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Chinese pharma intermediates may become uncompetitive compared to India: Ashwin Shroff, Excel Industries Ltd

Interview with Ashwin Shroff, Chairman & Managing Director, Excel Industries Ltd

Interview with Ashwin Shroff, Chairman & Managing Director, Excel Industries Ltd Excel Industries Ltd, which has been a pioneer in the area of crop protection chemicals, has today emerged as one of the leading players in the specialty and performance chemicals catering to various industries such as agrochemicals, plastics, water treatment, additives, catalyst, pharma, etc. Excel is organised into two divisions - chemicals and environment & biotech – with chemicals contributing majorly to its overall turnover. While agro-still accounts for a major share of its chemicals division’s product portfolio, the company is reportedly planning for a big push in the pharma intermediates space. In this free-wheeling interview with Rakesh Rao, Ashwin Shroff, Chairman & Managing Director, Excel Industries Ltd, elaborates on the company’s future plans and strategy.
Of the two divisions, chemicals division has been a major contributor to Excel’s turnover. Do you see a change in this, with environment & biotech division contributing more in future?
I would not be overly worried about percentage; I want both to grow. Of the two, chemical is more matured business. On the other hand, waste management & biotech business is relatively new, and hence offer inherent growth opportunities. In chemicals, we are an established player and have got more credibility. Both the businesses should grow at robust rate. We are not going to put any artificial restriction on them. We see good potential in both.
How is the intermediates market evolving in India? Is China still posing threat to Indian companies?
India is one of leading players in the global pharmaceutical industry with many companies exporting to the developed markets. In last 10-15 years, with imports becoming less costly with lowering of customs duties and other restrictions, intermediates imports from China to manufacture active pharmaceutical intermediates (APIs) have increased. Pharma companies would buy intermediates from China and add value and sell and formulations. Most of the pharma companies sold their formulations in the local market, while exported bulk of APIs.
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In last few years, Chinese currency Yuan has appreciated against the dollar. Also, the production cost has been increasing in China with the implementation of stringent regulations and escalating labour cost. Re has also lost against the dollar in recent past. All these factors will result in increase in cost of Chinese intermediates, making them uncompetitive compared with products manufactured in India. This will offer huge business opportunities to Indian companies in the intermediate space. This is where we see big potential market for us, and hence we are working this front.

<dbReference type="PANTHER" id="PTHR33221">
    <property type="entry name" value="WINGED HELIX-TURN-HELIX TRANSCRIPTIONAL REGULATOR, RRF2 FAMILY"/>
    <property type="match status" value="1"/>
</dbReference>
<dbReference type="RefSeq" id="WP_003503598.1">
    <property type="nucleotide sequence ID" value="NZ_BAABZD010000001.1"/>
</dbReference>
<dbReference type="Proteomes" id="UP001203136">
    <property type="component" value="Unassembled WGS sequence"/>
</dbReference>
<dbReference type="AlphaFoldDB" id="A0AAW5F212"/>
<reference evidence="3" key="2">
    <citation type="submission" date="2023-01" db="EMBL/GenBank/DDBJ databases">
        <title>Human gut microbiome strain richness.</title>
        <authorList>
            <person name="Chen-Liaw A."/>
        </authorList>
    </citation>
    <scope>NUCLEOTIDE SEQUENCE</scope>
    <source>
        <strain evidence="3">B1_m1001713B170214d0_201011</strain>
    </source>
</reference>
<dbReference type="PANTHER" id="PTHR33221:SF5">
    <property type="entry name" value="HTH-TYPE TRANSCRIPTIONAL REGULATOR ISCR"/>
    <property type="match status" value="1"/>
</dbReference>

Would you please elaborate on the strategy to tap the pharmaceutical market?
We have been serving pharmaceutical industry with commoditised intermediates in past. But now, we want to focus on advanced intermediates. We have put up a plant to manufacture these specialty chemicals. Most of our customers are exporters, hence we have to adhere to international standards. Keeping all these thing in mind, we have set up current Good Manufacturing Practices (cGMP) plant. With these specialty products, we are targeting areas such as antiretroviral, veterinary, etc.
The plant has been designed is such a way that it should be able to generate Rs 30-40 crore worth of business in foreseeable future. Once, we establish the business in advanced intermediates segment, it should contribute majorly to our turnover.
What is your vision for your company?
To be innovative and responsible company. Innovative in terms of new products, applications and processes. All the stakeholders (investors as well as employees, customers, community/society) should get equal treatment. Our vision is to grow at healthy rate with innovative products and be in tune with the requirements of the society and customers.

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New draft of National Chemicals Policy should be ready in one month: Indrajit Pal, Secretary, DCP

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